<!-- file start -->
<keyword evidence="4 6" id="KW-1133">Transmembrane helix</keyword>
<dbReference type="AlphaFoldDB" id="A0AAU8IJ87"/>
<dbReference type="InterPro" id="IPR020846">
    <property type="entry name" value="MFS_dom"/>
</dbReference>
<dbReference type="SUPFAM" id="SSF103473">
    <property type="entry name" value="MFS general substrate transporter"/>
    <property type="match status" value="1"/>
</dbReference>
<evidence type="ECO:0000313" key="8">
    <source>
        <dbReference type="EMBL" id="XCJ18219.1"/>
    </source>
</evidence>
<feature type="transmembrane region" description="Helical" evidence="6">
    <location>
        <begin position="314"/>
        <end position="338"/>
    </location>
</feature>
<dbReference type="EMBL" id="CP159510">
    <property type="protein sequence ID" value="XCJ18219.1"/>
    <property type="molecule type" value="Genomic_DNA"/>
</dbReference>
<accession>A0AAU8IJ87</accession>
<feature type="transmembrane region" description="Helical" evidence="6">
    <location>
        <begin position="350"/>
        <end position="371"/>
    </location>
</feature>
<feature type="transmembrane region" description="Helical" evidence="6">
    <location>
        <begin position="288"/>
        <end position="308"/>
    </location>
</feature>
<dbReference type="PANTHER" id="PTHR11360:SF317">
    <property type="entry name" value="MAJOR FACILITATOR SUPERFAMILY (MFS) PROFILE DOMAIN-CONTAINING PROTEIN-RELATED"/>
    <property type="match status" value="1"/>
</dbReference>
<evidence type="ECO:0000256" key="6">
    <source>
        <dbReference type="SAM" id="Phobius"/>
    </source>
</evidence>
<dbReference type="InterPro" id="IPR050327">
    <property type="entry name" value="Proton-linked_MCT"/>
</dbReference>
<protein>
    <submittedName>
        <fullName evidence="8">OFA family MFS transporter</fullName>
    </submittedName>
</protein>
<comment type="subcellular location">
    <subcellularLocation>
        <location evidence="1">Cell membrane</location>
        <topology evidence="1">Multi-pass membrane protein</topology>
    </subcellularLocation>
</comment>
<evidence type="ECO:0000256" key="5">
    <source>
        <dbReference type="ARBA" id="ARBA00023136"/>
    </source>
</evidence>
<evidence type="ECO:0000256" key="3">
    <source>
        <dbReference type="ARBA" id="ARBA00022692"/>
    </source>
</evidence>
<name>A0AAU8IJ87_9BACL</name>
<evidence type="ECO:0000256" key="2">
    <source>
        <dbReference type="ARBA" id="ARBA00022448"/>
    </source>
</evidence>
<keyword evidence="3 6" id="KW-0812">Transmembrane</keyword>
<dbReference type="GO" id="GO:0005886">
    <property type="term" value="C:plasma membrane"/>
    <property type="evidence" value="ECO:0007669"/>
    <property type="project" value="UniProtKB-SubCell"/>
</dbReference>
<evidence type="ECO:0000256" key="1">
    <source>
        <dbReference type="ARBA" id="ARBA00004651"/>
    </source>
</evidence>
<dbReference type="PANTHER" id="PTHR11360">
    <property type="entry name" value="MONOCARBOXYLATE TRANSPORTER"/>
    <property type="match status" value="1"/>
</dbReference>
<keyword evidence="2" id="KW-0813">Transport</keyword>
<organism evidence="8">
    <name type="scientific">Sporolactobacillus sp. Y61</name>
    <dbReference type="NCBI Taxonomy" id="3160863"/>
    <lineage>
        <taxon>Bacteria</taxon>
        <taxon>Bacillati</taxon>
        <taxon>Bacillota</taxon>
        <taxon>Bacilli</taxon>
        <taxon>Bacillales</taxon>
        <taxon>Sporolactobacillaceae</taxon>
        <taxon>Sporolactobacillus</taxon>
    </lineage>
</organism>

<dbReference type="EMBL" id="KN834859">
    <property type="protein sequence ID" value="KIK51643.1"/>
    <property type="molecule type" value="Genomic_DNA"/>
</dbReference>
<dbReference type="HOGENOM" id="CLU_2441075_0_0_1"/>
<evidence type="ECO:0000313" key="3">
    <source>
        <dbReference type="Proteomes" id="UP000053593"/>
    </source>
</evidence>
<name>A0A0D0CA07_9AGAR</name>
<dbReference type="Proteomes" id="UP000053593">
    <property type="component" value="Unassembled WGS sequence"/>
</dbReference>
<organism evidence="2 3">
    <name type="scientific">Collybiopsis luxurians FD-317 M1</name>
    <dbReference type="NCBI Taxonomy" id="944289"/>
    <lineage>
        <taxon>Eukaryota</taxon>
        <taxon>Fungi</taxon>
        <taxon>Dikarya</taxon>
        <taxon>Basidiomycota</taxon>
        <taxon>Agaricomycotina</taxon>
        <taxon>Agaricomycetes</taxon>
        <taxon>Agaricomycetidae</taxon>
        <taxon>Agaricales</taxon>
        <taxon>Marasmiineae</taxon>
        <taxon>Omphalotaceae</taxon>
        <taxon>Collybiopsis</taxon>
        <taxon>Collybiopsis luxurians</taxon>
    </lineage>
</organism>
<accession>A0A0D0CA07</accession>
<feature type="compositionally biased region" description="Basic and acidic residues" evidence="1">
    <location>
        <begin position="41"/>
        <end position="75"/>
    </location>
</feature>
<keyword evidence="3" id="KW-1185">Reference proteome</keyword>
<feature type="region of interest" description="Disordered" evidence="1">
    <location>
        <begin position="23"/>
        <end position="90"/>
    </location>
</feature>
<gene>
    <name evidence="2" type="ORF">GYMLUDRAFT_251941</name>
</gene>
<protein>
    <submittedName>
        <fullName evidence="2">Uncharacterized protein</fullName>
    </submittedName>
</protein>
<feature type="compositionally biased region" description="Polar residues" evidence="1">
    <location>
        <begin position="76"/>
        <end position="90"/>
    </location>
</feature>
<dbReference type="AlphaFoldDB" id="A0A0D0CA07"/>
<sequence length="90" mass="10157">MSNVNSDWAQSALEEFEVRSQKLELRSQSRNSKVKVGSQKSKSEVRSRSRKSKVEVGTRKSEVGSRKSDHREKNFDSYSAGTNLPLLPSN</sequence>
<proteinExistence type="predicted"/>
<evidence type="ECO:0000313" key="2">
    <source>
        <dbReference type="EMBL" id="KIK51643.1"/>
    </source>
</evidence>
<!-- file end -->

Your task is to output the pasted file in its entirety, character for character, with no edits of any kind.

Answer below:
<keyword evidence="4 6" id="KW-1133">Transmembrane helix</keyword>
<dbReference type="AlphaFoldDB" id="A0AAU8IJ87"/>
<dbReference type="InterPro" id="IPR020846">
    <property type="entry name" value="MFS_dom"/>
</dbReference>
<dbReference type="SUPFAM" id="SSF103473">
    <property type="entry name" value="MFS general substrate transporter"/>
    <property type="match status" value="1"/>
</dbReference>
<evidence type="ECO:0000313" key="8">
    <source>
        <dbReference type="EMBL" id="XCJ18219.1"/>
    </source>
</evidence>
<feature type="transmembrane region" description="Helical" evidence="6">
    <location>
        <begin position="314"/>
        <end position="338"/>
    </location>
</feature>
<dbReference type="EMBL" id="CP159510">
    <property type="protein sequence ID" value="XCJ18219.1"/>
    <property type="molecule type" value="Genomic_DNA"/>
</dbReference>
<accession>A0AAU8IJ87</accession>
<feature type="transmembrane region" description="Helical" evidence="6">
    <location>
        <begin position="350"/>
        <end position="371"/>
    </location>
</feature>
<feature type="transmembrane region" description="Helical" evidence="6">
    <location>
        <begin position="288"/>
        <end position="308"/>
    </location>
</feature>
<dbReference type="PANTHER" id="PTHR11360:SF317">
    <property type="entry name" value="MAJOR FACILITATOR SUPERFAMILY (MFS) PROFILE DOMAIN-CONTAINING PROTEIN-RELATED"/>
    <property type="match status" value="1"/>
</dbReference>
<evidence type="ECO:0000256" key="6">
    <source>
        <dbReference type="SAM" id="Phobius"/>
    </source>
</evidence>
<dbReference type="InterPro" id="IPR050327">
    <property type="entry name" value="Proton-linked_MCT"/>
</dbReference>
<protein>
    <submittedName>
        <fullName evidence="8">OFA family MFS transporter</fullName>
    </submittedName>
</protein>
<comment type="subcellular location">
    <subcellularLocation>
        <location evidence="1">Cell membrane</location>
        <topology evidence="1">Multi-pass membrane protein</topology>
    </subcellularLocation>
</comment>
<evidence type="ECO:0000256" key="5">
    <source>
        <dbReference type="ARBA" id="ARBA00023136"/>
    </source>
</evidence>
<evidence type="ECO:0000256" key="3">
    <source>
        <dbReference type="ARBA" id="ARBA00022692"/>
    </source>
</evidence>
<name>A0AAU8IJ87_9BACL</name>
<evidence type="ECO:0000256" key="2">
    <source>
        <dbReference type="ARBA" id="ARBA00022448"/>
    </source>
</evidence>
<keyword evidence="3 6" id="KW-0812">Transmembrane</keyword>
<dbReference type="GO" id="GO:0005886">
    <property type="term" value="C:plasma membrane"/>
    <property type="evidence" value="ECO:0007669"/>
    <property type="project" value="UniProtKB-SubCell"/>
</dbReference>
<evidence type="ECO:0000256" key="1">
    <source>
        <dbReference type="ARBA" id="ARBA00004651"/>
    </source>
</evidence>
<dbReference type="PANTHER" id="PTHR11360">
    <property type="entry name" value="MONOCARBOXYLATE TRANSPORTER"/>
    <property type="match status" value="1"/>
</dbReference>
<keyword evidence="2" id="KW-0813">Transport</keyword>
<organism evidence="8">
    <name type="scientific">Sporolactobacillus sp. Y61</name>
    <dbReference type="NCBI Taxonomy" id="3160863"/>
    <lineage>
        <taxon>Bacteria</taxon>
        <taxon>Bacillati</taxon>
        <taxon>Bacillota</taxon>
        <taxon>Bacilli</taxon>
        <taxon>Bacillales</taxon>
        <taxon>Sporolactobacillaceae</taxon>
        <taxon>Sporolactobacillus</taxon>
    </lineage>
</organism>

<dbReference type="EMBL" id="KN834859">
    <property type="protein sequence ID" value="KIK51643.1"/>
    <property type="molecule type" value="Genomic_DNA"/>
</dbReference>
<dbReference type="HOGENOM" id="CLU_2441075_0_0_1"/>
<evidence type="ECO:0000313" key="3">
    <source>
        <dbReference type="Proteomes" id="UP000053593"/>
    </source>
</evidence>
<name>A0A0D0CA07_9AGAR</name>
<dbReference type="Proteomes" id="UP000053593">
    <property type="component" value="Unassembled WGS sequence"/>
</dbReference>
<organism evidence="2 3">
    <name type="scientific">Collybiopsis luxurians FD-317 M1</name>
    <dbReference type="NCBI Taxonomy" id="944289"/>
    <lineage>
        <taxon>Eukaryota</taxon>
        <taxon>Fungi</taxon>
        <taxon>Dikarya</taxon>
        <taxon>Basidiomycota</taxon>
        <taxon>Agaricomycotina</taxon>
        <taxon>Agaricomycetes</taxon>
        <taxon>Agaricomycetidae</taxon>
        <taxon>Agaricales</taxon>
        <taxon>Marasmiineae</taxon>
        <taxon>Omphalotaceae</taxon>
        <taxon>Collybiopsis</taxon>
        <taxon>Collybiopsis luxurians</taxon>
    </lineage>
</organism>
<accession>A0A0D0CA07</accession>
<feature type="compositionally biased region" description="Basic and acidic residues" evidence="1">
    <location>
        <begin position="41"/>
        <end position="75"/>
    </location>
</feature>
<keyword evidence="3" id="KW-1185">Reference proteome</keyword>
<feature type="region of interest" description="Disordered" evidence="1">
    <location>
        <begin position="23"/>
        <end position="90"/>
    </location>
</feature>
<gene>
    <name evidence="2" type="ORF">GYMLUDRAFT_251941</name>
</gene>
<protein>
    <submittedName>
        <fullName evidence="2">Uncharacterized protein</fullName>
    </submittedName>
</protein>
<feature type="compositionally biased region" description="Polar residues" evidence="1">
    <location>
        <begin position="76"/>
        <end position="90"/>
    </location>
</feature>
<dbReference type="AlphaFoldDB" id="A0A0D0CA07"/>
<sequence length="90" mass="10157">MSNVNSDWAQSALEEFEVRSQKLELRSQSRNSKVKVGSQKSKSEVRSRSRKSKVEVGTRKSEVGSRKSDHREKNFDSYSAGTNLPLLPSN</sequence>
<proteinExistence type="predicted"/>
<evidence type="ECO:0000313" key="2">
    <source>
        <dbReference type="EMBL" id="KIK51643.1"/>
    </source>
</evidence>